I wrote a blog post a couple of weeks ago on drying herbs! There are so many different ways to do this successfully, but I seem to have the best time just hanging them from my peg rack out of indirect sunlight. It takes a little longer than baking or dehydrating, but I find the results are better. That's just my opinion. If you'd like more info on drying herbs, click HERE.
Here are some ideas for using dried herbs:
- Make some herb infused oils - similar to essential oils, but a lot less concentrated and safe to use on small children!
- This herbal healing salve is so easy to make and can be used topically on minor burns, cuts, and scrapes.
- Flu season is approaching, and I always seem to be making more herbal tea to help with symptoms this time of year.
- Try making some herbal bath teas! They're so easy - just fill up a jar with some dried herbs and enjoy them in the bath. Works like a charm!
Even though I didn't grow a lot of flowers this year, the ones I did have bloom are something that I wish I could save all year long! It's nice knowing that I can in some way by pressing them. I decided to save a few of my favorite blooms by placing them between two sheets of wax paper and pressing them in the bottom of a heavy book. Cookbooks work great for this! They're always so thick and heavy. I don't have a fancy flower press or anything like that, so I'll just stack a ton of books on top of the one with flowers inside and wait. Pressing flowers this way can take up to six months, so be patient, but the results are so lovely. I actually have flowers pressed from Tad's father that I hope to give him one day when he's older. They hold a lot of sentimental value!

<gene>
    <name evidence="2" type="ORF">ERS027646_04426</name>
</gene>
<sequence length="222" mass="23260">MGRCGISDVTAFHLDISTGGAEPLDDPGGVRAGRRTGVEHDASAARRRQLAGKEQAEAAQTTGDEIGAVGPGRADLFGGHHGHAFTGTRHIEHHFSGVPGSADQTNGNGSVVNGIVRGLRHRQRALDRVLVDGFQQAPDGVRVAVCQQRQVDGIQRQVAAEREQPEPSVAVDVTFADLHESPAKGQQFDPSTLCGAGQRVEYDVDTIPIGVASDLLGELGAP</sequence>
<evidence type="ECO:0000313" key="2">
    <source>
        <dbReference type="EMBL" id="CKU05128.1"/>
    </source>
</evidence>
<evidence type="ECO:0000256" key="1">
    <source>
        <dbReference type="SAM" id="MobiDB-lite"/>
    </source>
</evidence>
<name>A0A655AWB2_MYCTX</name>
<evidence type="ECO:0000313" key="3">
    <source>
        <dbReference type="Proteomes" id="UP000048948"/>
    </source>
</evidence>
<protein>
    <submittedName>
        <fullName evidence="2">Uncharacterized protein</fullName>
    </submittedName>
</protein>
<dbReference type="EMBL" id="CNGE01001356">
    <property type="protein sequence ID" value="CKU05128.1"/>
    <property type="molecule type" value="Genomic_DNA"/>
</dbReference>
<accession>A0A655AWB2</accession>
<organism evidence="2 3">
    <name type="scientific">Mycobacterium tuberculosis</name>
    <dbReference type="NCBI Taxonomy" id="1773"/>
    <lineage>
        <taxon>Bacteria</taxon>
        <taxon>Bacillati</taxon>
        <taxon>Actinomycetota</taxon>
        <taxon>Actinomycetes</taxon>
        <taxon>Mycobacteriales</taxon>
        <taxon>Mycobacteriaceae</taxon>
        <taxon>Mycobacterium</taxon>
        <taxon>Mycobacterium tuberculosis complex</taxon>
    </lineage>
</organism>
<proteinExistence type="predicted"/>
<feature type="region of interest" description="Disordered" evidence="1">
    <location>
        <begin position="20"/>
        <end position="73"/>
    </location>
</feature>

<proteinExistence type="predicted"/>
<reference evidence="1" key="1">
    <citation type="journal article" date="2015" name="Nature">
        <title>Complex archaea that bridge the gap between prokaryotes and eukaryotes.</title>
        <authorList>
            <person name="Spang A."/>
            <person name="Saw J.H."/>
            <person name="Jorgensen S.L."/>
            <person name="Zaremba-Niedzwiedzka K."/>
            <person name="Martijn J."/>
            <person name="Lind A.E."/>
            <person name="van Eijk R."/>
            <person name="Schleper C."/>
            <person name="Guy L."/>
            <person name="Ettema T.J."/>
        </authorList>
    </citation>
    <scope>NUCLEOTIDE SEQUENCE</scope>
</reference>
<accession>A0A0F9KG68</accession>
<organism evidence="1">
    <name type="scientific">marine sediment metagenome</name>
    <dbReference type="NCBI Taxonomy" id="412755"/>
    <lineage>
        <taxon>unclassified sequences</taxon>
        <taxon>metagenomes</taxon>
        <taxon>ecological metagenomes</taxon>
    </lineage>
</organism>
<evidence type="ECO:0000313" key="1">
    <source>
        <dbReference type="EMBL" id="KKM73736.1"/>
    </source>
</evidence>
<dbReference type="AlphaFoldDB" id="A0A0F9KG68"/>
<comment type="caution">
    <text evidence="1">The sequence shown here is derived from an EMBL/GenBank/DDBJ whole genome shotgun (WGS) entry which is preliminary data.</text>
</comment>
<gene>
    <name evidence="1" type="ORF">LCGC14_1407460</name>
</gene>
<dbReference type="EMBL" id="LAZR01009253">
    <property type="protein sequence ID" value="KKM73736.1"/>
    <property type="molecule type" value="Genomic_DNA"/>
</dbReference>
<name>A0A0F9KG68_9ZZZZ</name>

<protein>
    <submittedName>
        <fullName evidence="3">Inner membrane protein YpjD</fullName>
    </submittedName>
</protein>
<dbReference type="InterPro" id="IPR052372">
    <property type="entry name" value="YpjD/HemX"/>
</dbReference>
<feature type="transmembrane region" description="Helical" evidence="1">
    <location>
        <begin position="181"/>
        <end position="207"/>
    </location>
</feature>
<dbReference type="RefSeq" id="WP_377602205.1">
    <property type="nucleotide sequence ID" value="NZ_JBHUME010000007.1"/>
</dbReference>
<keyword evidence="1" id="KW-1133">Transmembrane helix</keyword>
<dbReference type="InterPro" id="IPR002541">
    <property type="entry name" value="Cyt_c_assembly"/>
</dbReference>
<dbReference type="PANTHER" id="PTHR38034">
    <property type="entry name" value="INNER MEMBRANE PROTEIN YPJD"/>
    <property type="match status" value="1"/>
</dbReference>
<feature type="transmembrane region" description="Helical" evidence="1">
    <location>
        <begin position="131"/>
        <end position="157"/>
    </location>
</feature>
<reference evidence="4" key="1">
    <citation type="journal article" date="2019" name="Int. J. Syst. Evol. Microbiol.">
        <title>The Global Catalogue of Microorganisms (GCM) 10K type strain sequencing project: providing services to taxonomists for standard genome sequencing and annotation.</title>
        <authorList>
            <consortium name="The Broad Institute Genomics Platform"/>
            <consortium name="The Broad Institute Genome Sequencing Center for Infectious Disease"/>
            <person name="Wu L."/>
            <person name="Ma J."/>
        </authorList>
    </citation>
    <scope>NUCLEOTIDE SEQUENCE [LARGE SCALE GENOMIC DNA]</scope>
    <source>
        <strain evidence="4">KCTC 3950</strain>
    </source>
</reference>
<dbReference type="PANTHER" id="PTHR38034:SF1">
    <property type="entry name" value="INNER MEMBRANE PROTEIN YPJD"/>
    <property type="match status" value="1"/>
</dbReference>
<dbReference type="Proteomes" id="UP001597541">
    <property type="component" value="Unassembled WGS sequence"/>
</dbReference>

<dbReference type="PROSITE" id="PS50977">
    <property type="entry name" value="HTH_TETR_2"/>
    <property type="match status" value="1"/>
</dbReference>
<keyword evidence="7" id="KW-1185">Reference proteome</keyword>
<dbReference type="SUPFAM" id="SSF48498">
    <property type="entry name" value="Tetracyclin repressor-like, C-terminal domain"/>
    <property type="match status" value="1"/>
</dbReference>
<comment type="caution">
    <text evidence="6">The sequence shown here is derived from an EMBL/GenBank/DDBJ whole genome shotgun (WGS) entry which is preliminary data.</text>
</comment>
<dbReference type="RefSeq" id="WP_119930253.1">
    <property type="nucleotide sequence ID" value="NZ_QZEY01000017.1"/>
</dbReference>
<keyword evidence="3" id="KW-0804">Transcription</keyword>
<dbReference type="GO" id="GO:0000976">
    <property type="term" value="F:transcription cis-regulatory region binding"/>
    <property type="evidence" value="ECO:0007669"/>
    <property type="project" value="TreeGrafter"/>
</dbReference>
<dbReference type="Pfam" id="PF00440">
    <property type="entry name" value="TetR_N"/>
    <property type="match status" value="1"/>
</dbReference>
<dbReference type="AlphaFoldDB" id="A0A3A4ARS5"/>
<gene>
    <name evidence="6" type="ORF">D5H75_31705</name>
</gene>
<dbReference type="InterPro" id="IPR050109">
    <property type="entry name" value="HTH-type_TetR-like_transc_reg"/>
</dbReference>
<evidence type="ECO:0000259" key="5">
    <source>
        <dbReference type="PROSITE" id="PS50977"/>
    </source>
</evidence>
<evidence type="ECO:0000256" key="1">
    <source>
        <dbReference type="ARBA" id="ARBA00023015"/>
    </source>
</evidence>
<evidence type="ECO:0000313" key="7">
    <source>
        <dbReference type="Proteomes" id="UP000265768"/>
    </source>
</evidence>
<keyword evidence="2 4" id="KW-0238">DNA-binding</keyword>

Looking for a more creative way to put pressed flowers to use? Try making these herbal beeswax air fresheners!
I didn't even realize how many things that we could freeze from the garden! I believe I ended up planting something around 12 kale plants this spring... oh boy. That was WAY too many. If you're a family of four with only so much space to plant, one kale plant is enough. It will just keep producing all growing season long! Maybe two if you want to play it safe, you know, in case one dies. Now, I have only four kale plants living. The others didn't die - I tore them out. We just had too much! And we discovered that we aren't huge fans of fresh kale. It's cool, you know, it's a super food. It just tastes bad. We do, however, love putting it in smoothies, and our friend told us that she freezes her kale! What! That didn't even dawn on us. So every harvest, I grab a few handfuls of kale and freeze it. We put a handful in our smoothies almost every day. It's the bee's knees! You can also freeze grated zucchini, chunked winter squash, spinach, fruits, peas, beans, and corn. We have so much frozen corn (locally purchased) and zucchini. Lots of zucchini bread in the works! I also have been making vegetable stock with leftover scraps and peelings and freezing that in mason jars. Just make sure that you freeze in wide mouth jars (those are the safest to prevent glass cracking/breaking) or leave at least an inch of head space for other jars. I've had stock break in the fridge, and it stinks!
And that is that! Looking back, there are so many fun recipes that I tried this past summer that I really wish I would have shared here on the blog. Honestly, this entire gardening season was SO fun, rewarding, and I learned so much. I feel almost guilty not capturing and sharing it all with you here, like recipes and harvests and tips, but I was too busy actually living it all. I am really excited for next year because I'll have moments to breathe and revisit some areas of the summer garden, you know? It won't be super new to me, so I can share more. Maybe I'll even discover some fun canning recipes, share a zucchini bread, and more harvest meals for lunch and dinner. I hope you enjoyed this post! Do you have any special ways you preserve the harvest? Let me know in the comments!